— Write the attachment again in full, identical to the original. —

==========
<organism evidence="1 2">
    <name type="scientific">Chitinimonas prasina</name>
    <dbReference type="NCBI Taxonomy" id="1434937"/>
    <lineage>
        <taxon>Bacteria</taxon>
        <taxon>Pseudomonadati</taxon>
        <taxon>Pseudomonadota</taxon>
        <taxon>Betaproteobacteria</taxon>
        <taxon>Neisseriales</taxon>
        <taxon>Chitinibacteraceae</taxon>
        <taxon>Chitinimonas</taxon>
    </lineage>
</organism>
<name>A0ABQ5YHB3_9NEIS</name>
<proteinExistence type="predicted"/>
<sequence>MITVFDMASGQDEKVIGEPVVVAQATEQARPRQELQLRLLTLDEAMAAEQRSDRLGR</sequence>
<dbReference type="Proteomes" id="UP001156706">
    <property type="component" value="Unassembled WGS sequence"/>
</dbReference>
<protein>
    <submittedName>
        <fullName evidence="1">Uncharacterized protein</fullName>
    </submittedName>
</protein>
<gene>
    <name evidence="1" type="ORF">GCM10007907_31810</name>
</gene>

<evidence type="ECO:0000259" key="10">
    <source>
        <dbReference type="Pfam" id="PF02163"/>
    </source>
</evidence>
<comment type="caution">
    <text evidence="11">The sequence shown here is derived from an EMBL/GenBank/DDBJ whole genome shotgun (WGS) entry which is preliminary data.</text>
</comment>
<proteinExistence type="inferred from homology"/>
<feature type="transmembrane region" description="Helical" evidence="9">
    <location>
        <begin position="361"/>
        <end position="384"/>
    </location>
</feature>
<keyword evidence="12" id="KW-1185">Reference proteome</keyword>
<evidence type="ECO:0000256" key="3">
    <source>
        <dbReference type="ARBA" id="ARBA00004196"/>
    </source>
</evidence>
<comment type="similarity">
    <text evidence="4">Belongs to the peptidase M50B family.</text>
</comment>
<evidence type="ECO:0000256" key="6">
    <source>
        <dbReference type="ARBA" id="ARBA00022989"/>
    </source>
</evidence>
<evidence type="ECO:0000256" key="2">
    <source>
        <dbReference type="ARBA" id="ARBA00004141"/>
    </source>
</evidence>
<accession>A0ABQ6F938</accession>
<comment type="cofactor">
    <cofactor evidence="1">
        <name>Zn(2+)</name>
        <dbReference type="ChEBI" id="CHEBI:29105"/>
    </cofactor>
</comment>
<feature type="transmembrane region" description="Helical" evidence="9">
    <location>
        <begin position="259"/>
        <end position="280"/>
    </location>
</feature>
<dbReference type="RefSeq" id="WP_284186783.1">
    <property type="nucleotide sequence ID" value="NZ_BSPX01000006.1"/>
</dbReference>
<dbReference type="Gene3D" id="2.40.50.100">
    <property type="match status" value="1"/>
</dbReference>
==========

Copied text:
<organism evidence="1 2">
    <name type="scientific">Chitinimonas prasina</name>
    <dbReference type="NCBI Taxonomy" id="1434937"/>
    <lineage>
        <taxon>Bacteria</taxon>
        <taxon>Pseudomonadati</taxon>
        <taxon>Pseudomonadota</taxon>
        <taxon>Betaproteobacteria</taxon>
        <taxon>Neisseriales</taxon>
        <taxon>Chitinibacteraceae</taxon>
        <taxon>Chitinimonas</taxon>
    </lineage>
</organism>
<name>A0ABQ5YHB3_9NEIS</name>
<proteinExistence type="predicted"/>
<sequence>MITVFDMASGQDEKVIGEPVVVAQATEQARPRQELQLRLLTLDEAMAAEQRSDRLGR</sequence>
<dbReference type="Proteomes" id="UP001156706">
    <property type="component" value="Unassembled WGS sequence"/>
</dbReference>
<protein>
    <submittedName>
        <fullName evidence="1">Uncharacterized protein</fullName>
    </submittedName>
</protein>
<gene>
    <name evidence="1" type="ORF">GCM10007907_31810</name>
</gene>

<evidence type="ECO:0000259" key="10">
    <source>
        <dbReference type="Pfam" id="PF02163"/>
    </source>
</evidence>
<comment type="caution">
    <text evidence="11">The sequence shown here is derived from an EMBL/GenBank/DDBJ whole genome shotgun (WGS) entry which is preliminary data.</text>
</comment>
<proteinExistence type="inferred from homology"/>
<feature type="transmembrane region" description="Helical" evidence="9">
    <location>
        <begin position="361"/>
        <end position="384"/>
    </location>
</feature>
<keyword evidence="12" id="KW-1185">Reference proteome</keyword>
<evidence type="ECO:0000256" key="3">
    <source>
        <dbReference type="ARBA" id="ARBA00004196"/>
    </source>
</evidence>
<comment type="similarity">
    <text evidence="4">Belongs to the peptidase M50B family.</text>
</comment>
<evidence type="ECO:0000256" key="6">
    <source>
        <dbReference type="ARBA" id="ARBA00022989"/>
    </source>
</evidence>
<evidence type="ECO:0000256" key="2">
    <source>
        <dbReference type="ARBA" id="ARBA00004141"/>
    </source>
</evidence>
<accession>A0ABQ6F938</accession>
<comment type="cofactor">
    <cofactor evidence="1">
        <name>Zn(2+)</name>
        <dbReference type="ChEBI" id="CHEBI:29105"/>
    </cofactor>
</comment>
<feature type="transmembrane region" description="Helical" evidence="9">
    <location>
        <begin position="259"/>
        <end position="280"/>
    </location>
</feature>
<dbReference type="RefSeq" id="WP_284186783.1">
    <property type="nucleotide sequence ID" value="NZ_BSPX01000006.1"/>
</dbReference>
<dbReference type="Gene3D" id="2.40.50.100">
    <property type="match status" value="1"/>
</dbReference>